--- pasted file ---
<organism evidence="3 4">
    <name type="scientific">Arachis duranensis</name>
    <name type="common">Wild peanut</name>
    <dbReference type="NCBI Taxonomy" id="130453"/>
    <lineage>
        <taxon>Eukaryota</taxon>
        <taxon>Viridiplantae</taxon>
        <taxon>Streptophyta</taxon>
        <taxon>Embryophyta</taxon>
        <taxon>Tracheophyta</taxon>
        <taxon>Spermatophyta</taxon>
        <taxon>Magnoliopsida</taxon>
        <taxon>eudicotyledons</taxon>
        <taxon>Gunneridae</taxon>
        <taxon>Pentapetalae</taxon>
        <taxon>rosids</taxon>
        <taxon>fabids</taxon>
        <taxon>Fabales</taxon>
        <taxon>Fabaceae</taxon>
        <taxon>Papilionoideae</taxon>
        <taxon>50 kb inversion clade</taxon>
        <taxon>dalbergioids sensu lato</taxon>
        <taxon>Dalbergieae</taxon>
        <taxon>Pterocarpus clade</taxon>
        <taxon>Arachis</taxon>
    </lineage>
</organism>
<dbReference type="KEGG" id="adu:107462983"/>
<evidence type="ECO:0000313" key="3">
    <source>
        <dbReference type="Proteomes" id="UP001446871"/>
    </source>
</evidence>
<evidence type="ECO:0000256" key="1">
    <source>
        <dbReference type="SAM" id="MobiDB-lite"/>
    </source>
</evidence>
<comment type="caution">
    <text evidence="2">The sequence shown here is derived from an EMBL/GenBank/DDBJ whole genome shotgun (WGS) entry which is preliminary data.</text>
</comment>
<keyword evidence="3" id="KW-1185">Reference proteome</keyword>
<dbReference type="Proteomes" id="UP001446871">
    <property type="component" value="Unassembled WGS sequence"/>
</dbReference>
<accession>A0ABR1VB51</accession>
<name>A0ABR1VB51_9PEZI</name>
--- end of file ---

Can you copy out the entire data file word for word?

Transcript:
<organism evidence="3 4">
    <name type="scientific">Arachis duranensis</name>
    <name type="common">Wild peanut</name>
    <dbReference type="NCBI Taxonomy" id="130453"/>
    <lineage>
        <taxon>Eukaryota</taxon>
        <taxon>Viridiplantae</taxon>
        <taxon>Streptophyta</taxon>
        <taxon>Embryophyta</taxon>
        <taxon>Tracheophyta</taxon>
        <taxon>Spermatophyta</taxon>
        <taxon>Magnoliopsida</taxon>
        <taxon>eudicotyledons</taxon>
        <taxon>Gunneridae</taxon>
        <taxon>Pentapetalae</taxon>
        <taxon>rosids</taxon>
        <taxon>fabids</taxon>
        <taxon>Fabales</taxon>
        <taxon>Fabaceae</taxon>
        <taxon>Papilionoideae</taxon>
        <taxon>50 kb inversion clade</taxon>
        <taxon>dalbergioids sensu lato</taxon>
        <taxon>Dalbergieae</taxon>
        <taxon>Pterocarpus clade</taxon>
        <taxon>Arachis</taxon>
    </lineage>
</organism>
<dbReference type="KEGG" id="adu:107462983"/>
<evidence type="ECO:0000313" key="3">
    <source>
        <dbReference type="Proteomes" id="UP001446871"/>
    </source>
</evidence>
<evidence type="ECO:0000256" key="1">
    <source>
        <dbReference type="SAM" id="MobiDB-lite"/>
    </source>
</evidence>
<comment type="caution">
    <text evidence="2">The sequence shown here is derived from an EMBL/GenBank/DDBJ whole genome shotgun (WGS) entry which is preliminary data.</text>
</comment>
<keyword evidence="3" id="KW-1185">Reference proteome</keyword>
<dbReference type="Proteomes" id="UP001446871">
    <property type="component" value="Unassembled WGS sequence"/>
</dbReference>
<accession>A0ABR1VB51</accession>
<name>A0ABR1VB51_9PEZI</name>